When you first meet the love of your life you picture growing old together as the two of you with gray hair (but otherwise unchanged), holding hands and gazing at a sunset. This phrase takes on a whole new meeting when you actually have grey hair and are post-retirement age.

After retiring, you and your sweetheart may find yourselves facing circumstances that take you in different directions. Retired couples often find their interests and habits have changed over the years and your shared vision of the future is very different. Your partner may plan to spend the next 30 years with a recliner and a remote and you may plan to go zip-lining in Costa Rica with the grandkids. (This is a real-life example.)

Then there is the reality that you don’t grow old at the same rate. One of you will face illness or physical limitations that result in the other partner’s role changing to that of “caregiver.” When that happens you are not growing old together, you are assisting your partner age along with you. You will need all the help and support you can get. If you stay in your own home you will need to bring in some paid services and you will welcome every opportunity to take a break. Friends, family and neighbors become crucial.

If you move to a senior community you will widen your access to nearby resources — home health aides, new friends and numerous neighbors. But as long as you share a home or apartment, much of the day-to-day care falls to you. It is ironic that couples who move together to an assisted living or memory care setting often find that even though they are paying for access to services, their partner will still expect them to be the primary caregiver — especially at 3 a.m. This is why many care settings discourage couples from growing old together.

So what’s the best way to grow old together? You have no idea what life will hand you but it’s always a good idea to have reserves — of money, friends and energy. Take advantage of every offer of help and investigate what your town or community offers in the way of respite care. Respite care is caregiver relief whether it’s an overnight stay or an adult day or just a friendly visit that allows you time to yourself. There are many different types of respite care with a range of costs but there are a lot more options out there than most people realize. Some senior communities offer programs in their assisted living and memory care programs that couples who live independently could access at no cost. If you belong to a support group, you may find couples who are willing to give you a break in exchange for a break for them. There are low-cost companion programs and transportation programs, and churches are an invaluable resource.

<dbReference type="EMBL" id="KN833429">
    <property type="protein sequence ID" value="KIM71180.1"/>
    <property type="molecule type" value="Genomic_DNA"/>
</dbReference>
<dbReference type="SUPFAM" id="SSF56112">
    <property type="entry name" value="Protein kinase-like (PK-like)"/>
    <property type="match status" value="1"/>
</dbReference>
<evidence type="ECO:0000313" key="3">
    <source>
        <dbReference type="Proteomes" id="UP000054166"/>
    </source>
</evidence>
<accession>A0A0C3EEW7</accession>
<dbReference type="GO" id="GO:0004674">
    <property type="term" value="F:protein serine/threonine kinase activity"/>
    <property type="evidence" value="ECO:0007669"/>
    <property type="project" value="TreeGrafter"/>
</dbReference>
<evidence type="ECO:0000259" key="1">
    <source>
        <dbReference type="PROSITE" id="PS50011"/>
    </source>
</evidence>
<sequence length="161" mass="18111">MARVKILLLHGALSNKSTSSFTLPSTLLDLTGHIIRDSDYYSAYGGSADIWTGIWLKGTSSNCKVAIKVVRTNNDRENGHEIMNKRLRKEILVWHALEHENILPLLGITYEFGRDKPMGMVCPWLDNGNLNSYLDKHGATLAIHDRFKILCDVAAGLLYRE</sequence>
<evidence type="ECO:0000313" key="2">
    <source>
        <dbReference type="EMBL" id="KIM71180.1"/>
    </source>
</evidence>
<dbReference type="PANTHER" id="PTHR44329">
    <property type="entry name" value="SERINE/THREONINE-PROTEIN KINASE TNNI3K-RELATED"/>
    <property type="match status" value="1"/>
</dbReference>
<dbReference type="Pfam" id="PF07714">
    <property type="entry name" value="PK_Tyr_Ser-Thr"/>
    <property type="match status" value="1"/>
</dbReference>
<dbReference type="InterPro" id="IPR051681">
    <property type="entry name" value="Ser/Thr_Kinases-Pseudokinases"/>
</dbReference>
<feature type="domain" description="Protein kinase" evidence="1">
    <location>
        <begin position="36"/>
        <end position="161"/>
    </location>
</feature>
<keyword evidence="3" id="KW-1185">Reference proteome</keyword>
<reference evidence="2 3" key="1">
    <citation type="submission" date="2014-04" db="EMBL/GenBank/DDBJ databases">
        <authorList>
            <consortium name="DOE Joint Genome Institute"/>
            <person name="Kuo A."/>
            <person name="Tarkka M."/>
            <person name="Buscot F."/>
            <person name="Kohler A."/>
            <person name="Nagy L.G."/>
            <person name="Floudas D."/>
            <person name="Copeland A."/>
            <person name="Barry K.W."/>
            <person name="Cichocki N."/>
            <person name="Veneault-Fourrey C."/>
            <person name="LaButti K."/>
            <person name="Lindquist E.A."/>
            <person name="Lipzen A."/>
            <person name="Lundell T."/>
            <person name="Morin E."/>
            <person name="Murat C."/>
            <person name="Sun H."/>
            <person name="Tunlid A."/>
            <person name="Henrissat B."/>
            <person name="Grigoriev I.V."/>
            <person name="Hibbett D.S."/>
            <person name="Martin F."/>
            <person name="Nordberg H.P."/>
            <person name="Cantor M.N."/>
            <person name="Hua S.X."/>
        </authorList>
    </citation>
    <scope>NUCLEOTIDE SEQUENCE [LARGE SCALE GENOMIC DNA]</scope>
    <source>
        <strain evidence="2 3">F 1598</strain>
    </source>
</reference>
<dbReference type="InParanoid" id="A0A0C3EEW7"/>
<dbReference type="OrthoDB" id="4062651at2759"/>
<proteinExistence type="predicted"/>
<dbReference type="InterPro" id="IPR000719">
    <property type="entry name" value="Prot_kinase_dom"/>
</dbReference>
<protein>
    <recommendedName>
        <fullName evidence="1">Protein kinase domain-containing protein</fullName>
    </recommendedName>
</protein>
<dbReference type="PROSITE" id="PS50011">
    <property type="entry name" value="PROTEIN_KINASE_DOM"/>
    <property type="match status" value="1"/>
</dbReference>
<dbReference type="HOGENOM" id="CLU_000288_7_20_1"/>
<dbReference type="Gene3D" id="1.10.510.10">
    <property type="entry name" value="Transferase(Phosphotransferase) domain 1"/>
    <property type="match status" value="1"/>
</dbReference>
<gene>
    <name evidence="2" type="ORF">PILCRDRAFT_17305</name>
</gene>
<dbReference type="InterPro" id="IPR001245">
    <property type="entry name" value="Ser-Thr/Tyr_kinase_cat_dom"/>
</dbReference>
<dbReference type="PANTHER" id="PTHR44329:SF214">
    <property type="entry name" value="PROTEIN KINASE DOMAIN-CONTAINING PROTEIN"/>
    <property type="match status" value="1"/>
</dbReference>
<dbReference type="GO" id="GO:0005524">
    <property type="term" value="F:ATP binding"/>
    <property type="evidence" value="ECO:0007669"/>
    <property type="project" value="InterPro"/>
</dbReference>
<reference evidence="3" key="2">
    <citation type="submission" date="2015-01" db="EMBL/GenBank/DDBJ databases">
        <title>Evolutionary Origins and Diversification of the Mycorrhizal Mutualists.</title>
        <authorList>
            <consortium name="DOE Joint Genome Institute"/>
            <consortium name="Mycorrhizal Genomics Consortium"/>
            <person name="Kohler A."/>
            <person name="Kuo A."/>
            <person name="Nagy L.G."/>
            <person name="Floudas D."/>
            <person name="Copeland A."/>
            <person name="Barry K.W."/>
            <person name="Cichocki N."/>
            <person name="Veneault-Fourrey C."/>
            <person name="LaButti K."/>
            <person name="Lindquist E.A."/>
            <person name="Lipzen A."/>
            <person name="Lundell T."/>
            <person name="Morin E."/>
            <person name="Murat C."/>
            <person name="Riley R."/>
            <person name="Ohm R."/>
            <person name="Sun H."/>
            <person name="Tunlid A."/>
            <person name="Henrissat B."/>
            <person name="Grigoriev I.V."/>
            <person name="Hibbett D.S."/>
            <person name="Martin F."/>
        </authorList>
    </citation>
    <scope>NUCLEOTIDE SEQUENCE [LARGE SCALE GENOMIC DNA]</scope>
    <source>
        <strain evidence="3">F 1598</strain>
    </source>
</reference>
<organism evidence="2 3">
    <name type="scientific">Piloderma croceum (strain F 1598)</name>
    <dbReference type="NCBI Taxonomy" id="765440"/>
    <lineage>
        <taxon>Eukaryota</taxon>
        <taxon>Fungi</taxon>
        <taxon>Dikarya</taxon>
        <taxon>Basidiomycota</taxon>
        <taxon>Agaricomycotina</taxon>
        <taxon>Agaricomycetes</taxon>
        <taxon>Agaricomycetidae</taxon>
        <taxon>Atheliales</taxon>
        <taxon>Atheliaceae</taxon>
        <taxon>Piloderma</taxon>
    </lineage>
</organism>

It may not happen often but you may find that life will still offer you and your sweetheart opportunities to hold hands and gaze off into the sunset as you contentedly grow old together.

Anne Tabat is the marketing coordinator at Mainstreet Village.

EPPIA is a networking group whose members are committed to the welfare of seniors in our community. EPPIA meets five times a year to exchange information and problem solve in the field of aging. For more information on EPPIA please visit our website at www.edenprairieaging.org.

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